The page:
by Chuck Missler

The Epistle to the Romans is a cornerstone in the Scriptures. Sometimes called the Gospel according to Paul, it is the most comprehensive book in the New Testament. If you are going to study the New Testament seriously, you must diligently address this book.

Romans was written at the close of Paul’s third missionary journey during the three months he was in Greece (Acts 20) in either the late winter or the early spring of AD 57 or 58. This was just before he returned to Jerusalem with the offering from the Macedonian churches.

The historical impact of Romans is probably unequaled by any other book. The Church thrived on the great truths of God’s grace until grace began to erode into forms of legalism, plunging the world into the Dark Ages from the 6th to the 16th centuries.

The Great Reformation brought grace back into the picture. "By grace are we saved through faith." The Epistle to the Romans really altered the whole course of the world.

The book of Romans has a very international outlook. Paul was a Roman citizen. Since he was educated in Tarsus, he had a Greek cultural background and was well learned in the Greek philosophers. He was also a "Hebrew of the Hebrews," taught by Gamaliel himself, who was among the most venerated of the rabbis. Paul was bright, lettered, and intellectual, yet he was also very sensitive. He knew how to reach people; he tailored his message to his audience.

This book will delight the greatest logician; it will hold the attention of the wisest of men; yet, it will bring the humblest soul to tears of repentance at the feet of the Savior. Romans emphasizes that a God small enough for our mind is not large enough for our need.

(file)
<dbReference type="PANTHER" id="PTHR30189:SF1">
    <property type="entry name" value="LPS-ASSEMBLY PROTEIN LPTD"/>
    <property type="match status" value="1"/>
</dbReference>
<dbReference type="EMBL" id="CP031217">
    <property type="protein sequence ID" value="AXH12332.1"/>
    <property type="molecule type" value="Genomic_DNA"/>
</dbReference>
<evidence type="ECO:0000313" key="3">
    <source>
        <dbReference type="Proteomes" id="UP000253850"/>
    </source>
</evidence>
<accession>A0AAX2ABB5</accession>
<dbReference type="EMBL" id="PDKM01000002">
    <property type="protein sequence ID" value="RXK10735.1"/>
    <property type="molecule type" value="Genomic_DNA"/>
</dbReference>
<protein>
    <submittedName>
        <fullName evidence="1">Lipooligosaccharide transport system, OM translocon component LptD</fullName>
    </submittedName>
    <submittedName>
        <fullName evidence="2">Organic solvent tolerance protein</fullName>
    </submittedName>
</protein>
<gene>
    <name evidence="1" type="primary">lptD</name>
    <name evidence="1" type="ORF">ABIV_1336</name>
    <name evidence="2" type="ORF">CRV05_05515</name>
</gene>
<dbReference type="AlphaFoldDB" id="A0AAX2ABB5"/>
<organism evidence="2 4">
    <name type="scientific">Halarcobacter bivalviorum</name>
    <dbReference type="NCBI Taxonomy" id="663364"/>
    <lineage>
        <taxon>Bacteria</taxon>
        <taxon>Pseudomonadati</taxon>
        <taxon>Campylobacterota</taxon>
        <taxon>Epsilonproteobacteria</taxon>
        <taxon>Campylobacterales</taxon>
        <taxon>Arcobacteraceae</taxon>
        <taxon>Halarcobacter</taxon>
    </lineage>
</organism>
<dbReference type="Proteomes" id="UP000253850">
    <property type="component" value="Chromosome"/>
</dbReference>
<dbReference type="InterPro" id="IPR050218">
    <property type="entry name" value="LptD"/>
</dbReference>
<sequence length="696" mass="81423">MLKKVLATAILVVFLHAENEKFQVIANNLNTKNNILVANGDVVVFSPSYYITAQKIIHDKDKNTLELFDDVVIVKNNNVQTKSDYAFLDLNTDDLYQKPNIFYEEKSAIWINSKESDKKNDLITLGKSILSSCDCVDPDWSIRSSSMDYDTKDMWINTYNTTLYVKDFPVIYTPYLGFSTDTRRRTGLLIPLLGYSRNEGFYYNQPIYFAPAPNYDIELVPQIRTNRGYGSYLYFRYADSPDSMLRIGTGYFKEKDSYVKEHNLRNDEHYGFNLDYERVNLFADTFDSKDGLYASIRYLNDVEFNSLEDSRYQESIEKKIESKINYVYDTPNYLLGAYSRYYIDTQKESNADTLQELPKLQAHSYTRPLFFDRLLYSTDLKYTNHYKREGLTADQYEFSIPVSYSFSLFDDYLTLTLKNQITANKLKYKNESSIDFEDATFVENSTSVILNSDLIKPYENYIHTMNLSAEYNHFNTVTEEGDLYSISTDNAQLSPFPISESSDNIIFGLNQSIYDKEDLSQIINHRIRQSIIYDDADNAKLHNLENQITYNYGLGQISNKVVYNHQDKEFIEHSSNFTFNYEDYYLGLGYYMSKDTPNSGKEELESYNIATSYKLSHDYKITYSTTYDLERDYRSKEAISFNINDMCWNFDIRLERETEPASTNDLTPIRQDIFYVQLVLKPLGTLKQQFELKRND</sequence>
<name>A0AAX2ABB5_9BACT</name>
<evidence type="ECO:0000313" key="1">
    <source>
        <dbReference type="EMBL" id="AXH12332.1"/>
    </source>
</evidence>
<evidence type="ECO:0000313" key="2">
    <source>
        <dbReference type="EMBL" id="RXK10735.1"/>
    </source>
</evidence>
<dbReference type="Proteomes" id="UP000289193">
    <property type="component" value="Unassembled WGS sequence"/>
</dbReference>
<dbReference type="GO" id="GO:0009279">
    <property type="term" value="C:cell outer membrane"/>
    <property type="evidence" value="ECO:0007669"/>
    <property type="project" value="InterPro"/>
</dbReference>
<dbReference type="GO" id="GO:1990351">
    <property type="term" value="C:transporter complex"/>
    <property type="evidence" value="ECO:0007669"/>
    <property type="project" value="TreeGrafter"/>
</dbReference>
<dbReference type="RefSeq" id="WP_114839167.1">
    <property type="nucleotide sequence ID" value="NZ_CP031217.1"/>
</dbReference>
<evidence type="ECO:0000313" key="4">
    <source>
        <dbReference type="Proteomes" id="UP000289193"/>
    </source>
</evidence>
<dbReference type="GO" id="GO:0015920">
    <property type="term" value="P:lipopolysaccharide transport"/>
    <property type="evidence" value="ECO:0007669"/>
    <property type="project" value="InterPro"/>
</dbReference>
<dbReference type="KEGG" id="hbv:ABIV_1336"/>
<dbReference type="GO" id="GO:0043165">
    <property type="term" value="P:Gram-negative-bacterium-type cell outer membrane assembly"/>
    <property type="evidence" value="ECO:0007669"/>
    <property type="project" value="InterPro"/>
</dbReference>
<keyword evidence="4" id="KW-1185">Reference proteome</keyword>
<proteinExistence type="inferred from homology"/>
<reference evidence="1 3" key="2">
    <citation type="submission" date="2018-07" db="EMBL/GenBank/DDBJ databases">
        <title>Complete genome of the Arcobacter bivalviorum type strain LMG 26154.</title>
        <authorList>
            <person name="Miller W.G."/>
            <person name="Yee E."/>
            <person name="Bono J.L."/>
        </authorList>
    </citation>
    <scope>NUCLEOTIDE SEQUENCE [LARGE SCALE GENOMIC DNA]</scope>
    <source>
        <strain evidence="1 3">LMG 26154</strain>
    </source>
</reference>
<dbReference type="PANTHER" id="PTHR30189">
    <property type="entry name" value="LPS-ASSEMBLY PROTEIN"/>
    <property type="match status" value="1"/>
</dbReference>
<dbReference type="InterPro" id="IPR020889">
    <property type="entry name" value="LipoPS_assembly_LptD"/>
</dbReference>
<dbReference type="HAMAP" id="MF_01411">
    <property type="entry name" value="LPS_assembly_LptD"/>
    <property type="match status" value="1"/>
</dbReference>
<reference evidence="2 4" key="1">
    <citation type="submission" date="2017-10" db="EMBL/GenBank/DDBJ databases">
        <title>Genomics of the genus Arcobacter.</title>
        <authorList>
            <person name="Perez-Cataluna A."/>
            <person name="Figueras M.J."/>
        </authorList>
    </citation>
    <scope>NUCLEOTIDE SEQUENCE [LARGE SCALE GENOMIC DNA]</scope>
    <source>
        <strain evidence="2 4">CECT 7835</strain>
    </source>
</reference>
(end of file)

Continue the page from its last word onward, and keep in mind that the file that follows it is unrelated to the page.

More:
The name Paul means "the least; the little one." He, of all writers, really understood the grace of God. He acknowledged that he himself was the chief of sinners, and yet he was the most devoutly religious man who ever lived. But if he was the most religious man who ever lived, and yet could also call himself the chief of sinners, that’s really good news for you and I. God has already saved one far worse than us, by Paul’s own testimony in the Scriptures. He was the chief of sinners, and God saved him.

Romans wasn’t written to the world, but to believers. It wasn’t written to the church at Rome, but to the individuals, to the believers, who were in Rome. This letter does not preach to the unsaved; the unsaved are never called "God’s beloved," a term reserved for God’s own children. Romans is intended to teach the saints. What are saints? I prefer Donald Grey Barnhouse’s definition:

Saints are a group of displaced persons, uprooted from their natural home, and on their way to an extraterrestrial destination, not of this planet, neither in its roots or in its ideals.

That describes us. If you feel a little estranged sometimes, rejoice in that. When you pick up the newspaper and see all of the nonsense and evil in the world, you can take comfort that we are just passing through.

Paul’s Epistle to the Romans is the definitive statement of Christian doctrine and can command a lifetime of study in itself. It will challenge the greatest minds and philosophers, and yet any of us can understand it and embrace its precepts.

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